For the most part, we catch as catch can, and content ourselves with mediocrity.  I'm a big believer in a place for everything, and everything in it's place.  My favorite place for things is the garbage, where I won't ever have to clean them again.  I'm whatever the opposite of a hoarder would be.  A purger?  He's a pack rat with the gift to see potential art in what would otherwise be called trash.  He also likes to keep things like every empty yogurt container and lid to pass through the house for a full year, with only a vague idea that they could be great for storing some unknown items sometime in the fuzzy future.  In the meantime, he keeps them on the kitchen counter, in an ambitious pile with plans to dominate the air space and eventually conquer the ceiling.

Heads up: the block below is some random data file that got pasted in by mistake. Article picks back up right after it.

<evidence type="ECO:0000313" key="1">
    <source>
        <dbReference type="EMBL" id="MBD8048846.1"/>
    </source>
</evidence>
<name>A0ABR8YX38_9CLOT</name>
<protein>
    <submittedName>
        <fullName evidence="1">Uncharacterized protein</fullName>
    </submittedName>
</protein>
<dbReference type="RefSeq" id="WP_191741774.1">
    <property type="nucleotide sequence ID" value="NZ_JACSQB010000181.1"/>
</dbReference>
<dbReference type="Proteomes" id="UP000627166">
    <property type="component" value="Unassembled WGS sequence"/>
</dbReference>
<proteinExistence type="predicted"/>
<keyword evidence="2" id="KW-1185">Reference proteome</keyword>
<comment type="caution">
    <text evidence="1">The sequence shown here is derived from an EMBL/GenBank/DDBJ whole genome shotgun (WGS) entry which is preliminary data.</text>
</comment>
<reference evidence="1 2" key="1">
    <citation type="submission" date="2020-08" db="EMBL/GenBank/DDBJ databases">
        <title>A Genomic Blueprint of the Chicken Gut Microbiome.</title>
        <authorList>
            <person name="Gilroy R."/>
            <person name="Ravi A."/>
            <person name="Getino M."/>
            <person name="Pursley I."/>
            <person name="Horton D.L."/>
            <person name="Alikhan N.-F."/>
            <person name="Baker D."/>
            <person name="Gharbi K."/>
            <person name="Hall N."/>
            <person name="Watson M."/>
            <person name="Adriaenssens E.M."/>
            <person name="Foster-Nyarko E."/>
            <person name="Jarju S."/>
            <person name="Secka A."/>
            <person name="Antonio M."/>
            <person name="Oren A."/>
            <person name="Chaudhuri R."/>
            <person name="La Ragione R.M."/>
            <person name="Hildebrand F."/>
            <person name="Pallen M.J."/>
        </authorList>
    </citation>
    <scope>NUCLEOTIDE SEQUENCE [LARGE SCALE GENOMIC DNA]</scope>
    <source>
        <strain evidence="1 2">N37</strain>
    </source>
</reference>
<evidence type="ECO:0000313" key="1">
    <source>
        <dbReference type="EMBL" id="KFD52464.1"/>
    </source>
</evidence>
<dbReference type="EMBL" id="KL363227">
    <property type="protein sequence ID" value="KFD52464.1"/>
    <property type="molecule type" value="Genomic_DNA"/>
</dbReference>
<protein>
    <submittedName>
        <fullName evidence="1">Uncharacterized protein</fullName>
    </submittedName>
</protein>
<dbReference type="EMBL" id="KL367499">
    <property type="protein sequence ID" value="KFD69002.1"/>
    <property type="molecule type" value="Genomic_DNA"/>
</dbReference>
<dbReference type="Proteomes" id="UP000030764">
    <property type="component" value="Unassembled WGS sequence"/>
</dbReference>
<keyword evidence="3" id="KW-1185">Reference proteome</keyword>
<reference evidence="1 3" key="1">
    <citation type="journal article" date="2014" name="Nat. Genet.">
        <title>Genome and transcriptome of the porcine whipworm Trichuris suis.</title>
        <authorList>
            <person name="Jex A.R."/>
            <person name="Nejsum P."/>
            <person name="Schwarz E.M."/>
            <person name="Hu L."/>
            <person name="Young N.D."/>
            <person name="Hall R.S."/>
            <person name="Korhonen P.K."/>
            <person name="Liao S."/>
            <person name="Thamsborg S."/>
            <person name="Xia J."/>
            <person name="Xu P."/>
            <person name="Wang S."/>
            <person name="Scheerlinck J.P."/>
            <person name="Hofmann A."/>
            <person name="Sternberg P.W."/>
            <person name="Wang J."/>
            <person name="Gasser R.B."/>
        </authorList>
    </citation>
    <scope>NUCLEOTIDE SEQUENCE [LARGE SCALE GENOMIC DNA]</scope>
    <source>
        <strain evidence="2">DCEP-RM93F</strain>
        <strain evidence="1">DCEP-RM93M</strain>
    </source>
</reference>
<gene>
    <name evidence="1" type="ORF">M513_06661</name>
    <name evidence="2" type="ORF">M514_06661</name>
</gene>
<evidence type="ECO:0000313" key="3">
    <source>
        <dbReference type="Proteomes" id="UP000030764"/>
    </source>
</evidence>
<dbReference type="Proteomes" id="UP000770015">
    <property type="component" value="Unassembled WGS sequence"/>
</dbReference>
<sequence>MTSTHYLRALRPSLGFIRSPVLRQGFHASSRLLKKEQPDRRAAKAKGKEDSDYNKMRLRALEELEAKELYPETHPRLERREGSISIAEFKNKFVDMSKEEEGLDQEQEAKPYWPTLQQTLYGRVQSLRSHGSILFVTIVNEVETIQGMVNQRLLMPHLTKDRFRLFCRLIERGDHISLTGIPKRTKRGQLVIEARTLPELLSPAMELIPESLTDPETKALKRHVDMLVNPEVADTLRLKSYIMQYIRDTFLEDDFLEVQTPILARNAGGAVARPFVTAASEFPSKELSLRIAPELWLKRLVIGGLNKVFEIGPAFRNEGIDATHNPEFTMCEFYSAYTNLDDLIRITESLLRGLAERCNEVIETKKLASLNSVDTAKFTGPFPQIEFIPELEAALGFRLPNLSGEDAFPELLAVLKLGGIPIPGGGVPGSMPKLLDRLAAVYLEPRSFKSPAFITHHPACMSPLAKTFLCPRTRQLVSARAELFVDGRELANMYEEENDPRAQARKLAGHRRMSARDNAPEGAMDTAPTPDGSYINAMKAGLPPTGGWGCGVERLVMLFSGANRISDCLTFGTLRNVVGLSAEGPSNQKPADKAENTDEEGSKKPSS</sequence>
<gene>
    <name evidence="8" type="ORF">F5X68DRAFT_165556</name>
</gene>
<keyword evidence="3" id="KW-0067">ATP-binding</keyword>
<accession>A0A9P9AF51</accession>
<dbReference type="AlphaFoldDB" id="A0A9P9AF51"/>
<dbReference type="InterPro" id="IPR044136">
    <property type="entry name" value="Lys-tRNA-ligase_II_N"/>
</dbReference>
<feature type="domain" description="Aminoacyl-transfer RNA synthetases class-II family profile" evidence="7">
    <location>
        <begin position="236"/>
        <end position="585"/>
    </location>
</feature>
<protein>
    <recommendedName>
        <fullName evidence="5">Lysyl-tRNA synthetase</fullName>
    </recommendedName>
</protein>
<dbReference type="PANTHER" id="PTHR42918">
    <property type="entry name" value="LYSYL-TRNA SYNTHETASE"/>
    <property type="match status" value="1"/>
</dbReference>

It's really a wonder we don't fight about housework more often, but I think we're both afraid to start that argument for fear of the inevitable: pot? meet kettle. kettle? pot. conclusion.  We both have our strengths, and we both have our weaknesses, and while I won't go so far as to say they balance each other perfectly (the living room floor is currently carpeted in books, blocks, and play dough tools and toys to create every doughy letter, number and shape known to man, while we sit content on our computers, writing and playing a video game.  Perfectly balanced would likely mean at least one of us would clean the floor!), they are what they've been for the past decade plus, aren't likely to change, and aren't worth fighting over most of the time.